By Cheryl Misak
Cheryl Misak deals a strikingly new view of the reception of yankee pragmatism in England. Supposedly it by no means recovered from the assaults of Russell and Moore; yet Misak exhibits that Frank Ramsey, less than the impression of Peirce, constructed a pragmatist place of significant promise, and that he transmitted that pragmatism to his pal Wittgenstein.
summary: Cheryl Misak bargains a strikingly new view of the reception of yank pragmatism in England. Supposedly it by no means recovered from the assaults of Russell and Moore; yet Misak indicates that Frank Ramsey, lower than the impression of Peirce, built a pragmatist place of significant promise, and that he transmitted that pragmatism to his buddy Wittgenstein
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Additional resources for Cambridge pragmatism : from Peirce and James to Ramsey and Wittgenstein
Peirce is happy with the idea that, ‘[p]ractically speaking’, many things are ‘substantially certain’ (CP 1. 152, 1897). Practical certainty must be distinguished from absolute certainty. The former can be had, while the latter cannot. The second major contribution of pragmatism to the study of belief is to take seriously Alexander Bain’s idea that a belief is a disposition to act. Bain, a contemporary of the early American pragmatists who knew at least one of them (Holmes), had broken with traditional British empiricism.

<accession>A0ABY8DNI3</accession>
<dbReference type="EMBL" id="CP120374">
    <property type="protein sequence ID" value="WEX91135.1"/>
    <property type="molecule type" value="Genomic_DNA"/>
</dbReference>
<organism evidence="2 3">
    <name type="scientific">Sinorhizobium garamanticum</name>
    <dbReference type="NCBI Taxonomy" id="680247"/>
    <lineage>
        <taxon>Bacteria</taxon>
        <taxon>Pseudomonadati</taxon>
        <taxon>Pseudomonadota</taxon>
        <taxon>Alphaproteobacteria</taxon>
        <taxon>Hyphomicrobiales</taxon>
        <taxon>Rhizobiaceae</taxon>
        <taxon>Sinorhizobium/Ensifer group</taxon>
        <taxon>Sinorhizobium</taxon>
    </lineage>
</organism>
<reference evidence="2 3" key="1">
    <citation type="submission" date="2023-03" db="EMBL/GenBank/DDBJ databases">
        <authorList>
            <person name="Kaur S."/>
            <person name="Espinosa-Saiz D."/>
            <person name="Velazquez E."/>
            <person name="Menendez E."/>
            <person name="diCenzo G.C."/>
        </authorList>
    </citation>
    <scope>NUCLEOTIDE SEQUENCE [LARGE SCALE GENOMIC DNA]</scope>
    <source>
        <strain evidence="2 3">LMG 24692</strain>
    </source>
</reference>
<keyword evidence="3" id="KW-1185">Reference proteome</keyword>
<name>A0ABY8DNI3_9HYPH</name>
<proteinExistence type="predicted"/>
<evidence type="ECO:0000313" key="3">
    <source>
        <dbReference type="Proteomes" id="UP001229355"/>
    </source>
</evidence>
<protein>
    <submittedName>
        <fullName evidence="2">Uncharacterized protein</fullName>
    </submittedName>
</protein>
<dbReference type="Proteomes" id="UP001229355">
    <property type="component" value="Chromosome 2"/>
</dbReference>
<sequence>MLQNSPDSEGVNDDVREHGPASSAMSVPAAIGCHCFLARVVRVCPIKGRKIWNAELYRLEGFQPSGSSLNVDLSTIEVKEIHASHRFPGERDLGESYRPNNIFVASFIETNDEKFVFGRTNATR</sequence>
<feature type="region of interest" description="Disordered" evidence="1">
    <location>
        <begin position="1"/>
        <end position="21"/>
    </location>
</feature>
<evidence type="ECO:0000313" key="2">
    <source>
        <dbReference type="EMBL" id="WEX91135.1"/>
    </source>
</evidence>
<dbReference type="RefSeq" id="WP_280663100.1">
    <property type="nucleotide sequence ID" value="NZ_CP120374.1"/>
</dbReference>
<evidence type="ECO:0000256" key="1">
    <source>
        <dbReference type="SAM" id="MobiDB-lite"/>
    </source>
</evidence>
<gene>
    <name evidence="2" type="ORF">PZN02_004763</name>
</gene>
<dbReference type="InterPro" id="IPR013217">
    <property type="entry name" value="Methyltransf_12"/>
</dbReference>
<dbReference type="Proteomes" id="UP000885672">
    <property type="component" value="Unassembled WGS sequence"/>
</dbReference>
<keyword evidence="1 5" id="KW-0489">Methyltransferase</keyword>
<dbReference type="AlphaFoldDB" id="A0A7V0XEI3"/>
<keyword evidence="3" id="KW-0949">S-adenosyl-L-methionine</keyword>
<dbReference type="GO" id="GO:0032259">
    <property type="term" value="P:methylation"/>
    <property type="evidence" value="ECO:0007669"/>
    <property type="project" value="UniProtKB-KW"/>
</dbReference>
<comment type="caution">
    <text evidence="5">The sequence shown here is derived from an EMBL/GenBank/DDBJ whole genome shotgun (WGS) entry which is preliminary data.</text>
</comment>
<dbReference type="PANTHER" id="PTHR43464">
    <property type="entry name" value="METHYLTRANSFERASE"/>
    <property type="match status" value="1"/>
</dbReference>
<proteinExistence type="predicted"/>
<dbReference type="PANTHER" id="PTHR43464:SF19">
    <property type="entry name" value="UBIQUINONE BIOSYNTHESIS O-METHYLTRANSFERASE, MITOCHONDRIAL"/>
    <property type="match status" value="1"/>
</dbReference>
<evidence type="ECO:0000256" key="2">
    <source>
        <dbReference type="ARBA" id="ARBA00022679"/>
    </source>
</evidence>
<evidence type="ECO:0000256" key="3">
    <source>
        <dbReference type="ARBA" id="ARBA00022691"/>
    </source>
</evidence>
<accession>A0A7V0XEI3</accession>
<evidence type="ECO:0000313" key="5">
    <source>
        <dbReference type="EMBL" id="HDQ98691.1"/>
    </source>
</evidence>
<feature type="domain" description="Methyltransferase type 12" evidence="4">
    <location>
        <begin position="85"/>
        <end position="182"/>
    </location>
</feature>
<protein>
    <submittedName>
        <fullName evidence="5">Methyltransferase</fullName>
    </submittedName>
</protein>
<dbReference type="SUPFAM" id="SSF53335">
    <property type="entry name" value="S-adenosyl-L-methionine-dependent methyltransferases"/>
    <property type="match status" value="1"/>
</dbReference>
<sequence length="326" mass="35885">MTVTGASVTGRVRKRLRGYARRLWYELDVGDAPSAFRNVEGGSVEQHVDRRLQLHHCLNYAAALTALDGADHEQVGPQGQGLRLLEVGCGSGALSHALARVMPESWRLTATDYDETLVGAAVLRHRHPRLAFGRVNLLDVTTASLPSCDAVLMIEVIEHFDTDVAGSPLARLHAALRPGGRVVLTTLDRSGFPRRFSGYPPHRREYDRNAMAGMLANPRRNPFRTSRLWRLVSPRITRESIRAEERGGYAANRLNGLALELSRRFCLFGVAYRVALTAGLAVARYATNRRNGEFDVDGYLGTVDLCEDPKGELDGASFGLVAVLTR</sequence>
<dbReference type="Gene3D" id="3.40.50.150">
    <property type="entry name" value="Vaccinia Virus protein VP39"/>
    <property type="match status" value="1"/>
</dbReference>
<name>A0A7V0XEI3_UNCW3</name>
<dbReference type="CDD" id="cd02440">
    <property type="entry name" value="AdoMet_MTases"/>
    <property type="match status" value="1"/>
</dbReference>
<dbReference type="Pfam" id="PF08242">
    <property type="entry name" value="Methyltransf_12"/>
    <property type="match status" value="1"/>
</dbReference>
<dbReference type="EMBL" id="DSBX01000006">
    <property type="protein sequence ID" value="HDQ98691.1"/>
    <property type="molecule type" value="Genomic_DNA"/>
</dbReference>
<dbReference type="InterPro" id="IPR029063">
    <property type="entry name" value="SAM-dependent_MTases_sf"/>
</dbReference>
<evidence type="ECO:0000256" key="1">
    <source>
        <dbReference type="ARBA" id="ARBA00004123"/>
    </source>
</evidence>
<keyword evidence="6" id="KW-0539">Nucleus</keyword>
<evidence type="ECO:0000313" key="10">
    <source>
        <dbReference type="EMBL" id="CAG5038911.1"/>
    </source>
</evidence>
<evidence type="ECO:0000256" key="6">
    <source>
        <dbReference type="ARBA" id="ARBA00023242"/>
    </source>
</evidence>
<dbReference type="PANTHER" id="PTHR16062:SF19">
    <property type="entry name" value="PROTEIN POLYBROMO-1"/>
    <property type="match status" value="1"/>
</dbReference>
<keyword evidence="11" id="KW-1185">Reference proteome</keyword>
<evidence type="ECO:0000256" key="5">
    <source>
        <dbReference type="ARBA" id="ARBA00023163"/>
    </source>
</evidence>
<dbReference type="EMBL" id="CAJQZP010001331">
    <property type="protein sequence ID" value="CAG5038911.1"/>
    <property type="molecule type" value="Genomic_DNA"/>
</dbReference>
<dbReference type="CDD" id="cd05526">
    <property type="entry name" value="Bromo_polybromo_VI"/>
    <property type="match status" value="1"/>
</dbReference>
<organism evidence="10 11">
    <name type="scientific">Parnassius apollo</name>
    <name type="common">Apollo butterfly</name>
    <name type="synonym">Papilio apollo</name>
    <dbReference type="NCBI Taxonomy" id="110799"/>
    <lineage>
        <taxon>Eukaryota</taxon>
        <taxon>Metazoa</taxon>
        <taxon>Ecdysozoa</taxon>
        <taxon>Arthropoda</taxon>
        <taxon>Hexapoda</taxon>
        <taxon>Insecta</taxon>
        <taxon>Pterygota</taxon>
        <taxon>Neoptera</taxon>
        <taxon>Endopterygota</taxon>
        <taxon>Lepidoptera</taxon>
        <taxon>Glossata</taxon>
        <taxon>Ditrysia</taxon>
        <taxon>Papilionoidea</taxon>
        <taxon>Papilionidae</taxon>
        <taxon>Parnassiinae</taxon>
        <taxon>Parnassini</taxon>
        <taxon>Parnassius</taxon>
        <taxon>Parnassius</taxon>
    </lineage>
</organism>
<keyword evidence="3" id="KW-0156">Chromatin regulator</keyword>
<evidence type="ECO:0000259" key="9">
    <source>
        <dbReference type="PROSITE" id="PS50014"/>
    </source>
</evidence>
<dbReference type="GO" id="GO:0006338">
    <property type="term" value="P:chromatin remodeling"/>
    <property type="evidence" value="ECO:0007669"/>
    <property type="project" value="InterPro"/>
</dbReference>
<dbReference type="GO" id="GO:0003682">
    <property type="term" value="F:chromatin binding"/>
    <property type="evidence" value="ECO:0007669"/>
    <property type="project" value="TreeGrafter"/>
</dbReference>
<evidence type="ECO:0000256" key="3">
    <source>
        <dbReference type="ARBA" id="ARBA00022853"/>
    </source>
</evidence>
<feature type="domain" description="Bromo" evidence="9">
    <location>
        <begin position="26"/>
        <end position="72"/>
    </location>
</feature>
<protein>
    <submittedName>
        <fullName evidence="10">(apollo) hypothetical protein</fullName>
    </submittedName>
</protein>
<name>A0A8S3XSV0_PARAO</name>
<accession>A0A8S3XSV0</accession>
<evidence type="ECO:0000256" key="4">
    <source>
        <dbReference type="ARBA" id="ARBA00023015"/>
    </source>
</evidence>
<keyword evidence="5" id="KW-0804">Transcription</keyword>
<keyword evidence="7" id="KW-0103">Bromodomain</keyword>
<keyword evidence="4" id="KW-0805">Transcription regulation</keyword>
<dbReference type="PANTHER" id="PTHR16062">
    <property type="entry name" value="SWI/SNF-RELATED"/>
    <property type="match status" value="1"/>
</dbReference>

He says in ‘The Fixation of Belief ’: It is true that we generally reason correctly by nature. But that is an accident; the true conclusion would remain true if we had no impulse to accept it; and the false one would remain false, though we could not resist the tendency to believe it. [W 3: 244, 1877] And again, in a later work: It is a damnable absurdity indeed to say that one thing is true in theology and another in science. But it is perfectly true that the belief which I shall do well to embrace in my practical affairs, such as my religion, may not accord with the proposition which a sound scientific OUP CORRECTED PROOF – FINAL, 06/22/2016, SPi peirce 27 method requires me provisionally to adopt at this stage of my investigation.
CP 5. 416, 1905] Inquiry ‘is not standing upon the bedrock of fact. It is walking upon a bog, and can only say, this ground seems to hold for the present. Here I will stay till it begins to give way’ (CP 5. 589, 1898). When it gives way, the ground merely shifts, rather than opening up underneath us. We can doubt one belief and inquire about it, but we cannot doubt all our beliefs and inquire about them all at once. Some things have to be held constant. Our body of background belief is susceptible to doubt on a piecemeal basis, so long as that doubt is prompted by ‘some positive reason’ (CP 5.